DETROIT - Toyota made a big comeback last month after two years of struggles in the United States, helping the auto industry post its best April results in four years, new figures showed on Tuesday.
Toyota’s sales in the American market increased 12 percent in April, and its market share climbed to 15 percent, the highest point in 17 months, according to The New York Times.
Over all, industry sales rose 2 percent.
Toyota more than doubled sales of its Prius hybrid from a year ago, when prices surged and availability plunged after the earthquake and tsunami that hit Japan. It came within about 1,600 units of outselling the Ford Motor Company, whose sales fell 5 percent.
General Motors had a down month as well, with sales falling 8 percent and its market share dipping to 18 percent from 20.1 percent in April 2011. Having spent the last two years stealing customers from Toyota — first as the Japanese automaker dealt with huge recalls and then after last year’s disasters knocked out much of its production — Detroit will clearly have its hands full again this year, analysts said.
“Toyota’s recovery is ‘mission accomplished,’ much earlier than we thought,” said Jesse Toprak, vice president for industry trends and insight at the automotive research Web site TrueCar.com. “Their buyers are evidently more loyal than we thought.”
Sales increased 20 percent for Chrysler, a slowdown from its recent pace of growth.
Nissan’s sales were flat, and Honda’s fell 2 percent.
Volkswagen reported a 27 percent increase.
Hyundai, Subaru and Mercedes each set company records for April.
G.M. and Ford attributed their declines to fewer selling days this April and reductions in deliveries to car rental companies. But they are also suddenly up against tougher competition from Toyota, which has recently introduced two additional versions of the Prius and a redesigned Camry — the country’s top-selling midsize sedan.
Robert S. Carter, a Toyota group vice president, said those two nameplates were increasingly drawing in buyers new to the brand. But, Mr. Carter said, Toyota is still ramping up production of the Camry and Prius, causing dealers to lose out on some sales.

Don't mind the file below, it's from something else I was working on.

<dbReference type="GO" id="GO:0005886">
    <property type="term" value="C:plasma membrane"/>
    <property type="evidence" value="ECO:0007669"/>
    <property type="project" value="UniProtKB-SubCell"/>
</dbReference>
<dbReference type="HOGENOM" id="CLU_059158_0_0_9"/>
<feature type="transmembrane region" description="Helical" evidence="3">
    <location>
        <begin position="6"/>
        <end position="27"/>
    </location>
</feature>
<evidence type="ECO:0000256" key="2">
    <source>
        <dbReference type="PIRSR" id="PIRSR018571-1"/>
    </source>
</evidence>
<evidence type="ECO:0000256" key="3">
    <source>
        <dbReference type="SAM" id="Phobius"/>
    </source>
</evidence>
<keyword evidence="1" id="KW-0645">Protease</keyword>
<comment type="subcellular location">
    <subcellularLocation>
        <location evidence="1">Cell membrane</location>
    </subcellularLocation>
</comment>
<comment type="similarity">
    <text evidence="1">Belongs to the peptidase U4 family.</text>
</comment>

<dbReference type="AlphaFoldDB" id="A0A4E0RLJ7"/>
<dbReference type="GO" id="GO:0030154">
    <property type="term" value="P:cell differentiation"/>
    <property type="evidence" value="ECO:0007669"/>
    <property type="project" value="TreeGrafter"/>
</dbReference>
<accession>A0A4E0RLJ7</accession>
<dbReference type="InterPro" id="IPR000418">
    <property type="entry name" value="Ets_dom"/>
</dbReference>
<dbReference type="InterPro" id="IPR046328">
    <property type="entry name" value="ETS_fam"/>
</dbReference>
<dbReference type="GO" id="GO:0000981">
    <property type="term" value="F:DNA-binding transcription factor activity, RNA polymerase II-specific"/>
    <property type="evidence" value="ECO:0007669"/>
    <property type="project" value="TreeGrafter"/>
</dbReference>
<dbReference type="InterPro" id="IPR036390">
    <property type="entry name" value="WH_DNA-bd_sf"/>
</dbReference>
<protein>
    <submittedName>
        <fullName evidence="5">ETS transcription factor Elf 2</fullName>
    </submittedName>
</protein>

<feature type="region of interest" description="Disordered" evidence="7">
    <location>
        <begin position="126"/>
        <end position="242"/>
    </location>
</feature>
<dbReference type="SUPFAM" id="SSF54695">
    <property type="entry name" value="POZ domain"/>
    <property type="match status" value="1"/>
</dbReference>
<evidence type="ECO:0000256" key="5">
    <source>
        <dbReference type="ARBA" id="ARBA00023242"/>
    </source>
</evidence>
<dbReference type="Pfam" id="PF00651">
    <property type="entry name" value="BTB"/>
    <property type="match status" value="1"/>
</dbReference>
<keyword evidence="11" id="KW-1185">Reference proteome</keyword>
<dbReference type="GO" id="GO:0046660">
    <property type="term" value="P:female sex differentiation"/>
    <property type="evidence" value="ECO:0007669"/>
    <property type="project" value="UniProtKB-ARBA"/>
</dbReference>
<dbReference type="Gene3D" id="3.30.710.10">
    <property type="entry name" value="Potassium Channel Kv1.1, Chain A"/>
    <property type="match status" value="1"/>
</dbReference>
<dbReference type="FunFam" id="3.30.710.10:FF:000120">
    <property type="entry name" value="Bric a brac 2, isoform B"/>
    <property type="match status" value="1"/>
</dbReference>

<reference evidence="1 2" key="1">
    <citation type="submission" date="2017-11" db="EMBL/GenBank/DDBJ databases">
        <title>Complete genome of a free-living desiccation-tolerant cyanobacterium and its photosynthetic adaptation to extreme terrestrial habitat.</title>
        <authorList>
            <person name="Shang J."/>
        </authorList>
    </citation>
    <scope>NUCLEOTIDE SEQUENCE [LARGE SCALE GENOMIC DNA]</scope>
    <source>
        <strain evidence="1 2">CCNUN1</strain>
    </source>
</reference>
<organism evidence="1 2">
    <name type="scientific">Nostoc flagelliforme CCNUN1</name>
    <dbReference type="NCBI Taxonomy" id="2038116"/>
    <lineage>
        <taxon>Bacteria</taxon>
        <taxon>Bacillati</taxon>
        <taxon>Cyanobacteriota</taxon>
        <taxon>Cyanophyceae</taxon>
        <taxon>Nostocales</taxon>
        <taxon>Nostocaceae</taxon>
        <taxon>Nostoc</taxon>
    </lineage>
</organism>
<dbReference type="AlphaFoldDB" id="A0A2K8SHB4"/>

“Frankly, if we had more Priuses and more Camrys, there’s a bit more volume out there for us,” Mr. Carter said in a conference call with reporters. “We’re having the largest year that we’ve ever had in our history with new product launches.”
Toyota’s performance has surprised many analysts in that it has regained its lost market share without offering big discounts, as carmakers traditionally have done when recovering from a tough period. In fact, Toyota spent less on incentives last month than it did a year ago.
Honda, which also is working to rebound from a bad 2011, increased its discounts significantly with little to show for it. Honda’s incentives as a percentage of vehicle prices reached a record in April, according to TrueCar.
Toyota “did this by the virtue of their products,” Mr. Toprak said. “They’re spending significantly less on incentives than Honda, and Honda hasn’t been able to recover as well.”
Despite its sales decline, G.M. said it was raising its forecast for total industry sales in 2012 by 500,000 vehicles, to a range of 14 million to 14.5 million. Auto sales last surpassed 14 million in 2007.
“We expect gradual improvement in the economy going forward,” Don Johnson, G.M.’s vice president for United States sales operations, said in a statement. “Over time, strength in the manufacturing sector and strong retail sales will lead to more job creation. That will help more consumers put the recession behind them, gain even more confidence and drive vehicle sales higher for both the industry and G.M.”
For the first time this year, gasoline prices ended the month lower than they started it. On Tuesday, the national average price of regular gas was $3.809 a gallon, down from $3.925 a month ago and $3.943 a year ago, according to the AAA motor club.
Gas prices near $4 a gallon have prompted some consumers to buy smaller vehicles, but are not causing overall sales to decline, as happened when prices rose sharply in 2008. Analysts said consumers were increasingly viewing high gas prices as a reason to trade in their current vehicle for a more efficient one.
“Rising gas prices are actually accelerating rather than discouraging new car purchases, as new vehicles have significantly better fuel economy,” Peter Nesvold, an analyst with Jefferies & Company, wrote in a research note.
April had three fewer selling days, excluding Sundays and holidays, than it did a year ago. That much disparity has happened only twice in the last decade, and fewer selling days make it more difficult for automakers to match or exceed their year-ago results.